5
$\begingroup$

I have a text file 'qnames.txt' with QNAMEs in the following format:

EXAMPLE:QNAME1
EXAMPLE:QNAME2
EXAMPLE:QNAME3
EXAMPLE:QNAME4
EXAMPLE:QNAME5

I would like to subset my BAM file.bam via all of these QNAMEs into a new SAM.

Naturally, I can do this individually, e.g.

samtools view file.bam | grep 'EXAMPLE:QNAME1' > subset.bam

But I'm unsure how to do this for a list of QNAMES:

  1. How do I write a for loop that will do all of these queries, outputting the correct SAM needed?

    I could write a for loop that creates n SAM files, and then cats them…

  2. Is there a way to specifically grep by QNAME? The above may grep reads that may not be associated with the correct QNAME?

  3. How do I keep the BAM header?

$\endgroup$
  • 2
    $\begingroup$ Are these QNAMEs completely unrelated? If, by chance, you simply want to select all reads that belong to the same read group (which is determined by the QNAME), then there’s a much more efficient and simpler solution. $\endgroup$ – Konrad Rudolph Jan 24 '18 at 15:15
  • $\begingroup$ @KonradRudolph mind adding that solution over here? $\endgroup$ – Beeba Apr 23 at 15:58
  • $\begingroup$ @Beeba Given that OP hasn’t confirmed whether splitting by read groups is indeed desired, I’m reluctant to post an unrelated answer here. That said, it’s simply what the command samtools split does. $\endgroup$ – Konrad Rudolph Apr 23 at 19:58
  • 1
    $\begingroup$ @KonradRudolph makes sense, no worries. I will look into samtools split. Thanks $\endgroup$ – Beeba Apr 23 at 20:17
3
$\begingroup$

(1) It won't be super fast but you can provide grep with a file of QNAMES.

samtools view file.bam | grep -f 'qnames.txt > subset.sam

where qnames.txt has

EXAMPLE:QNAME1
EXAMPLE:QNAME2
EXAMPLE:QNAME3
EXAMPLE:QNAME4
EXAMPLE:QNAME5

(2) This would be a little more complicated but can you give an example where the grep might be have the correct QNAME?

(3) To keep the BAM header I would use samtools -H file.bam > header.txt to get the header and then cat the header file with the grep'ed file

$\endgroup$
  • 1
    $\begingroup$ This is quite slow if the bam file or the list of reads to keep are of appreciable size. $\endgroup$ – conchoecia Dec 11 '18 at 22:10
  • 1
    $\begingroup$ Since the qnames are all fixed strings, using fgrep instead of grep will provide a significant speedup — several orders of magnitude. However, both approaches may lead to spurious results: If you have a qname foo in our list, and the BAM file also contains qnames fooX and fooY, the latter will also be returned in your results, erroneously. $\endgroup$ – wjv Sep 25 at 7:52
9
$\begingroup$

use picard FilterSamReads http://broadinstitute.github.io/picard/command-line-overview.html#FilterSamReads

READ_LIST_FILE (File) Read List File containing reads that will be included or excluded from the OUTPUT SAM or BAM file. Default value: null.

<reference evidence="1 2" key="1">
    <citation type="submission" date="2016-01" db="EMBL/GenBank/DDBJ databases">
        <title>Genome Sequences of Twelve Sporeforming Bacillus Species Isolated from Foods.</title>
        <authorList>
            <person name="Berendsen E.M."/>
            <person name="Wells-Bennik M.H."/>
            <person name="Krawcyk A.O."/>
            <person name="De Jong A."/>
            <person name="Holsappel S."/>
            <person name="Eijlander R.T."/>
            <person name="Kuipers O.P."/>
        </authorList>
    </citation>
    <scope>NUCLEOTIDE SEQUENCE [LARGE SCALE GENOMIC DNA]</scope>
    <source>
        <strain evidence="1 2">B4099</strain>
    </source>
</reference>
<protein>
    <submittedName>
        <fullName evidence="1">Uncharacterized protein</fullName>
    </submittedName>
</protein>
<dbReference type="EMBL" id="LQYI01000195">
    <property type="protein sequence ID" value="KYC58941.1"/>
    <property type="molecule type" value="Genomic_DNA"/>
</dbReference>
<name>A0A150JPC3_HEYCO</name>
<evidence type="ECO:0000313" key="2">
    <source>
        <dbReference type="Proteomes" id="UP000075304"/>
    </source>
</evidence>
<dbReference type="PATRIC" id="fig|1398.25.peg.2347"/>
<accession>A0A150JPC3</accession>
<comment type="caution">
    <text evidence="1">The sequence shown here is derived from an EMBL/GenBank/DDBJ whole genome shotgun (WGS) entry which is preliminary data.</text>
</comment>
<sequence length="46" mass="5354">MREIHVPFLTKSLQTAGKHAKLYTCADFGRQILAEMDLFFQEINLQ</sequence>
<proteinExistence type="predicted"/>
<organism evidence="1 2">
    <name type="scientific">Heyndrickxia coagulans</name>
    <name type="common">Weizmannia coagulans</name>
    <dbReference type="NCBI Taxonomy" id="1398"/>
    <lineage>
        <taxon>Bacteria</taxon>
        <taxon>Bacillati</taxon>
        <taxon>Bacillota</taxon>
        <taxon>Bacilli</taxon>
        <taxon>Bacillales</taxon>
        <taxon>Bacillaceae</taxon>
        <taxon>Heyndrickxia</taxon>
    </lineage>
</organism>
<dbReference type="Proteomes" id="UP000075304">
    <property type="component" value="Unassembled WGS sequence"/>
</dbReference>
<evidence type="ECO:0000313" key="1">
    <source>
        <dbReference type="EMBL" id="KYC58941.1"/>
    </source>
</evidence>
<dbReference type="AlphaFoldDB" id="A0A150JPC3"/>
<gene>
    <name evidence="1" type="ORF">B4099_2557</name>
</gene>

$\endgroup$
3
$\begingroup$

Below is a small bit of python code showing one naive but manageable way of doing this (N.B., I expect grep to be faster, though getting it to output the header will be annoying):

import pysam
qnames = set(...)  # read names go here
bam = pysam.AlignmentFile("some input file.bam")
obam = pysam.AlignmentFile("some output file.bam", "w", template=bam)

for b in bam.fetch(until_eof=True):
    if b.query_name in qnames:
        obam.write(b)
bam.close()
obam.close()

Now that'll work, but if you have a lot of names to look through then it'll end up being quite slow (as will grep -f ...). If you need to select a large list of reads by name, then a more efficient strategy is:

  1. Name sort the BAM file (samtools sort -n or picard), which can be done with multiple threads.
  2. Sort the list of read names to match (this will be more complicated than one would naively think, since samtools and picard will name sort differently, so be sure to put some thought into this).
  3. Perform the same sort of iteration as above, but only compare to the top read name in your list from step 2 (removing that element from the stack after a match).
$\endgroup$
  • 1
    $\begingroup$ Keeping the BAM header with the grep approach is simply a matter of echoing it first: (samtools -H input.bam; samtools input.bam | grep …) | samtools -b - -o output.bam $\endgroup$ – Konrad Rudolph Jan 24 '18 at 15:12
2
$\begingroup$

Performing a grep on $n$ alignments to $m$ qnames would give you $O(mn)$ operations. If you decide to sort your BAM and qnames first, you can reduce it to $O(\min\{m, n\})$ by popping reads and qnames off their stacks. You also don't read the entirety of the BAM at once this way, limiting memory consumption. I'm pretty sure Picard does something like this, as well.

Here's an example in Python that I've written for this very purpose: